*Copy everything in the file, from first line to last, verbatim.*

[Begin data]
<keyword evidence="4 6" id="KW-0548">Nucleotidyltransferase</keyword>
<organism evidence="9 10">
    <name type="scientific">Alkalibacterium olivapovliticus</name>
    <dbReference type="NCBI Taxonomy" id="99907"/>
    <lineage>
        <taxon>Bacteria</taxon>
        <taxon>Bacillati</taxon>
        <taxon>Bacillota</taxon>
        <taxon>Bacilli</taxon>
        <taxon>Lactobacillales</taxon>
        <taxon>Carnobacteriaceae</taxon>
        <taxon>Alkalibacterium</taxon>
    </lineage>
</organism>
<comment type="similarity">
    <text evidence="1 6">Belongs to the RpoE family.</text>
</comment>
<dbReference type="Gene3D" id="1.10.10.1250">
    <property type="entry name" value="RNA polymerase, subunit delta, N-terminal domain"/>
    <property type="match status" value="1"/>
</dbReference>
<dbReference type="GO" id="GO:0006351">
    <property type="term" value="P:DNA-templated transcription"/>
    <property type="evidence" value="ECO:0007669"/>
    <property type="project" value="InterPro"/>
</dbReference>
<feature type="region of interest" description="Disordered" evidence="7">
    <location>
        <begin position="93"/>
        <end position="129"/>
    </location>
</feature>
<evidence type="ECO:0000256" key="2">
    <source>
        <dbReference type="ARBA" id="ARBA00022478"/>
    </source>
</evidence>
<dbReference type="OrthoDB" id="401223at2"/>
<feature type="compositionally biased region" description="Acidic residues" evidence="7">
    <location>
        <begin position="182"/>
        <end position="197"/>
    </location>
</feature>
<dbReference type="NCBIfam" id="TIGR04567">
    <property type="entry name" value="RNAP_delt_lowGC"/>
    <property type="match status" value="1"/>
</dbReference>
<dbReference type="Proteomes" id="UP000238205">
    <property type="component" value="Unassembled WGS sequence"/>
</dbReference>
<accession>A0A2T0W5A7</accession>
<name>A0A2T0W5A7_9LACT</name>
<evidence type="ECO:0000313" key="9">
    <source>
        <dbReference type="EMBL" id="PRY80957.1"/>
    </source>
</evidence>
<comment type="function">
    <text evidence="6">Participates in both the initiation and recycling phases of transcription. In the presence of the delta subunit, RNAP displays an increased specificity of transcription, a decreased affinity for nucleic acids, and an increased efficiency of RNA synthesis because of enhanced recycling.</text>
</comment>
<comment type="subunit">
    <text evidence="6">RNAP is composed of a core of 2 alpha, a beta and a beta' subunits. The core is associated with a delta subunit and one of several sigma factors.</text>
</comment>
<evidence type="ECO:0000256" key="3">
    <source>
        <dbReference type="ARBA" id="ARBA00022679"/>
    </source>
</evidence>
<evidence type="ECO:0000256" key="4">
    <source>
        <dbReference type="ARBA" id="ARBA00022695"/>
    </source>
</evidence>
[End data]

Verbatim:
<keyword evidence="4 6" id="KW-0548">Nucleotidyltransferase</keyword>
<organism evidence="9 10">
    <name type="scientific">Alkalibacterium olivapovliticus</name>
    <dbReference type="NCBI Taxonomy" id="99907"/>
    <lineage>
        <taxon>Bacteria</taxon>
        <taxon>Bacillati</taxon>
        <taxon>Bacillota</taxon>
        <taxon>Bacilli</taxon>
        <taxon>Lactobacillales</taxon>
        <taxon>Carnobacteriaceae</taxon>
        <taxon>Alkalibacterium</taxon>
    </lineage>
</organism>
<comment type="similarity">
    <text evidence="1 6">Belongs to the RpoE family.</text>
</comment>
<dbReference type="Gene3D" id="1.10.10.1250">
    <property type="entry name" value="RNA polymerase, subunit delta, N-terminal domain"/>
    <property type="match status" value="1"/>
</dbReference>
<dbReference type="GO" id="GO:0006351">
    <property type="term" value="P:DNA-templated transcription"/>
    <property type="evidence" value="ECO:0007669"/>
    <property type="project" value="InterPro"/>
</dbReference>
<feature type="region of interest" description="Disordered" evidence="7">
    <location>
        <begin position="93"/>
        <end position="129"/>
    </location>
</feature>
<evidence type="ECO:0000256" key="2">
    <source>
        <dbReference type="ARBA" id="ARBA00022478"/>
    </source>
</evidence>
<dbReference type="OrthoDB" id="401223at2"/>
<feature type="compositionally biased region" description="Acidic residues" evidence="7">
    <location>
        <begin position="182"/>
        <end position="197"/>
    </location>
</feature>
<dbReference type="NCBIfam" id="TIGR04567">
    <property type="entry name" value="RNAP_delt_lowGC"/>
    <property type="match status" value="1"/>
</dbReference>
<dbReference type="Proteomes" id="UP000238205">
    <property type="component" value="Unassembled WGS sequence"/>
</dbReference>
<accession>A0A2T0W5A7</accession>
<name>A0A2T0W5A7_9LACT</name>
<evidence type="ECO:0000313" key="9">
    <source>
        <dbReference type="EMBL" id="PRY80957.1"/>
    </source>
</evidence>
<comment type="function">
    <text evidence="6">Participates in both the initiation and recycling phases of transcription. In the presence of the delta subunit, RNAP displays an increased specificity of transcription, a decreased affinity for nucleic acids, and an increased efficiency of RNA synthesis because of enhanced recycling.</text>
</comment>
<comment type="subunit">
    <text evidence="6">RNAP is composed of a core of 2 alpha, a beta and a beta' subunits. The core is associated with a delta subunit and one of several sigma factors.</text>
</comment>
<evidence type="ECO:0000256" key="3">
    <source>
        <dbReference type="ARBA" id="ARBA00022679"/>
    </source>
</evidence>
<evidence type="ECO:0000256" key="4">
    <source>
        <dbReference type="ARBA" id="ARBA00022695"/>
    </source>
</evidence>